Councillors in Clonmel, Co Tipperary plan to remove a Georgian building from the Record of Protected Structures (RPS) in order to allow the development of a multistorey car park, hotel and shopping centre, which was refused by An Bord Pleanála last week.
An Bord Pleanála upheld appeals by the Department of the Environment and An Taisce against the controversial €40 million development which was approved by Clonmel Borough Council last August.
The council had given planning permission to the Borc Partnership to build a 500-space car park over nine levels, a 2770 sq m shopping centre and an 80-bedroom hotel on a one-acre site in the town centre currently occupied by the Clonmel Arms Hotel.
The hotel is a listed Georgian building and the proposed development would have involved its partial demolition.
An Bord Pleanála refused permission on the grounds of excessive scale and height of the development in the historic town centre and that there were no exceptional circumstances that would permit the demolition of a protected structure.
In its ruling the board also said the development would have an adverse impact on a nearby national monument, the restored 17th century customs house, the Main Guard, and was contrary to council's own development plan for the town.
"The monolithic nature and scale of the proposed development would be out of keeping with its surroundings and would significantly detract from the historic centre of Clonmel in general, and the setting of a national monument," Bord Pleanála inspector Graham Carlisle said.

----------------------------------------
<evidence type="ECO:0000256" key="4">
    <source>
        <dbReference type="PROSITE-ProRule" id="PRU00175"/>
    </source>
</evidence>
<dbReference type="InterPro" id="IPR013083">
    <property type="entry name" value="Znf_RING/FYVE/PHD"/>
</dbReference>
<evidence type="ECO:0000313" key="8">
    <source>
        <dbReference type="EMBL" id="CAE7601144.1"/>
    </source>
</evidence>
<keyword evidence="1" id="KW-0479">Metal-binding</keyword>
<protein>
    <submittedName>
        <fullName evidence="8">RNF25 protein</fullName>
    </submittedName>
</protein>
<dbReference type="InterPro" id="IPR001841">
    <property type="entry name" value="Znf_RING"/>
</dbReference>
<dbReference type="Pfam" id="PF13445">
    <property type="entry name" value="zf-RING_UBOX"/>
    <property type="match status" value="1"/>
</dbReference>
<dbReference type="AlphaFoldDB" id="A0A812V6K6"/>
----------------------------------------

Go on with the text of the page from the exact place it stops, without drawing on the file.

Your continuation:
An emergency meeting of the borough council was held on Tuesday night to discuss the decision. It is understood that councillors had been contacted by the developer last weekend to express his disappointment at the reversal of the council's original planning decision.
A motion was put forward by mayor Phil Prendergast proposing that the hotel should be delisted, to allow plans for the development to be resubmitted. The motion was unanimously agreed by the 12-member council. The proposal will now be put out to public consultation before it can be formally ratified by the council.
The town had been "devastated" by An Bord Pleanála's decision, which had been prompted by unnecessary interference by An Taisce and the Department of the Environment, Ms Prendergast said.
"Clonmel has been demoralised by this negative decision, we really need this centre for investment in Clonmel."
While there was no guarantee that a new application for the same site would be successful, at least the "heritage barrier" had been removed, she said.
A spokesman for An Taisce said yesterday that the council's decision was short-sighted and highlighted its failure to protect national monuments and listed buildings.
"Rather than face up to the reality that this was an ill-advised development they are attempting to accommodate a repeat application that won't succeed."
© 2007 The Irish Times